Reporting Mike Binkley
Filed underBusiness, Consumer, Local, News, Seen On WCCO-TV, Syndicated Local, Twins, Watch + Listen
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MINNEAPOLIS, Minn. (WCCO) – More smokers are turning to electronic cigarettes as a less-expensive and less-regulated way to get their nicotine. But they’re still so new, governments and businesses are grappling with how to deal with them.
E-cigarettes have a battery-powered heating element that produces vapor rather than smoke. They’re not restricted under Minnesota’s Clean Indoor Air Act, but many businesses – including the Minnesota Twins – are telling customers to put them away.
The team’s senior director of communications, Kevin Smith, says the restriction has been under consideration for some time.
“Because of the proliferation of it, we want to make it crystal clear that Target Field is a non-smoking venue of any kind,” Smith said.
Smith says an increasing number of fans had been spotted using the e-cigarettes, so stadium announcer Adam Abrams now has an extra line in his pre-game announcements.
Twins fan Jay Rudi of Edina appreciates the team’s policy.
“When I bring my family here, I don’t want to have to be breathing in smoke,” Rudi said.
Sina War, owner of Uptown Vapor Shoppe, says her store has been in business since April. She says many people misunderstand how e-cigarettes work.
“We call it ‘vaping’ because it’s vapor,” War said.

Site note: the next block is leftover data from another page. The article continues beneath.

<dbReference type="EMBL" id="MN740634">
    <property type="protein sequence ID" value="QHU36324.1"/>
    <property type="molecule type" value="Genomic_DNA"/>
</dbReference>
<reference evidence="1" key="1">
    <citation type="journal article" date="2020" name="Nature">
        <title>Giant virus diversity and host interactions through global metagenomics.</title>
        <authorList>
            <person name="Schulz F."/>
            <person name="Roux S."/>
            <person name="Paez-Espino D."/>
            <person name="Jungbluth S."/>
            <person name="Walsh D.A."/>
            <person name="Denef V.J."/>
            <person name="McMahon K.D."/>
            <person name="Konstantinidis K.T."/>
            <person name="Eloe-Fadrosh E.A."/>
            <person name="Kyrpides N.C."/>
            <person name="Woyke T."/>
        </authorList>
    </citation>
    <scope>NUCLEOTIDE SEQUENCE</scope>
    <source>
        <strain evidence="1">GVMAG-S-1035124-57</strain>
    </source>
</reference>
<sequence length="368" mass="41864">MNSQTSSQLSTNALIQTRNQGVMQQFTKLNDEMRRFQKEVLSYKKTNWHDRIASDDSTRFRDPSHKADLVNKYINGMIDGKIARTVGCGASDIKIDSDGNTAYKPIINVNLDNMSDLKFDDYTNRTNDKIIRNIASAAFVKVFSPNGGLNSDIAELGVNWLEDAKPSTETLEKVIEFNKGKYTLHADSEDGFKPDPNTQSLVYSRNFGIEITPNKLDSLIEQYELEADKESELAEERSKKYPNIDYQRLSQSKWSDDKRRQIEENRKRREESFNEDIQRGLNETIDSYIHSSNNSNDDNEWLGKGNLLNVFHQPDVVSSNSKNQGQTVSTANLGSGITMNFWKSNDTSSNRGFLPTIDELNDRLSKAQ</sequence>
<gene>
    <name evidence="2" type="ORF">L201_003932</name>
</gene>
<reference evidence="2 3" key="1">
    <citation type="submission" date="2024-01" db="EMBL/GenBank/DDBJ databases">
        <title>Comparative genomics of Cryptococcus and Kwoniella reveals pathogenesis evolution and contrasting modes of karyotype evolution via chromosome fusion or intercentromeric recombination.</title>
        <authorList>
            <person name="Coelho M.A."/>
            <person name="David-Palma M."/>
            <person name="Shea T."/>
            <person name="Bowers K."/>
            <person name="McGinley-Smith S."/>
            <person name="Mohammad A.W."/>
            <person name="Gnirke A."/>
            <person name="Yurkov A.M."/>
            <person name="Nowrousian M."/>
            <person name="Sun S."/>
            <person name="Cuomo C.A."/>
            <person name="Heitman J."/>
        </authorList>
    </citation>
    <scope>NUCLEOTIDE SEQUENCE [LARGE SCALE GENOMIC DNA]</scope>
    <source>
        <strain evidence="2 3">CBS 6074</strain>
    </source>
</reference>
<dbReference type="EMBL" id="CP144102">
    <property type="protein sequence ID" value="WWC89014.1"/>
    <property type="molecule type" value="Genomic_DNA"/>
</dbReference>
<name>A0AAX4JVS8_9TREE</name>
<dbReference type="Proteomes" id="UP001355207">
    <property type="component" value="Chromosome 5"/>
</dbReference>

It may look and feel like smoking, but the e-cigarettes aren’t loaded with tobacco. They’re filled with liquids, in flavors like Red Bull, cupcake and mango.
Most of those liquids contain nicotine, which comes from tobacco.
“It just smells like what you’re vaping on, so if you’re vaping on lemonade, it just smells like lemonade,” War said.
Nancy Carlson of Minnetonka talked her cigar-smoking husband, Brian, into visiting the Uptown Vapor Shoppe in hopes that he’ll make the switch.
“We have a shed, and he’s banished to the shed in the winter time,” Carlson said.
The FDA has indicated it may start regulating e-cigarettes in the fall. For now, there are few studies into whether they’re actually safe.
“It’s not hurting anyone around you,” War said. “It’s helping the person actually using it.”
Advocates for e-cigarettes wish they could take the word “cigarette” out of it because of the negative connotation.
In California, they’re known as “personal vaporizers,” or PVs.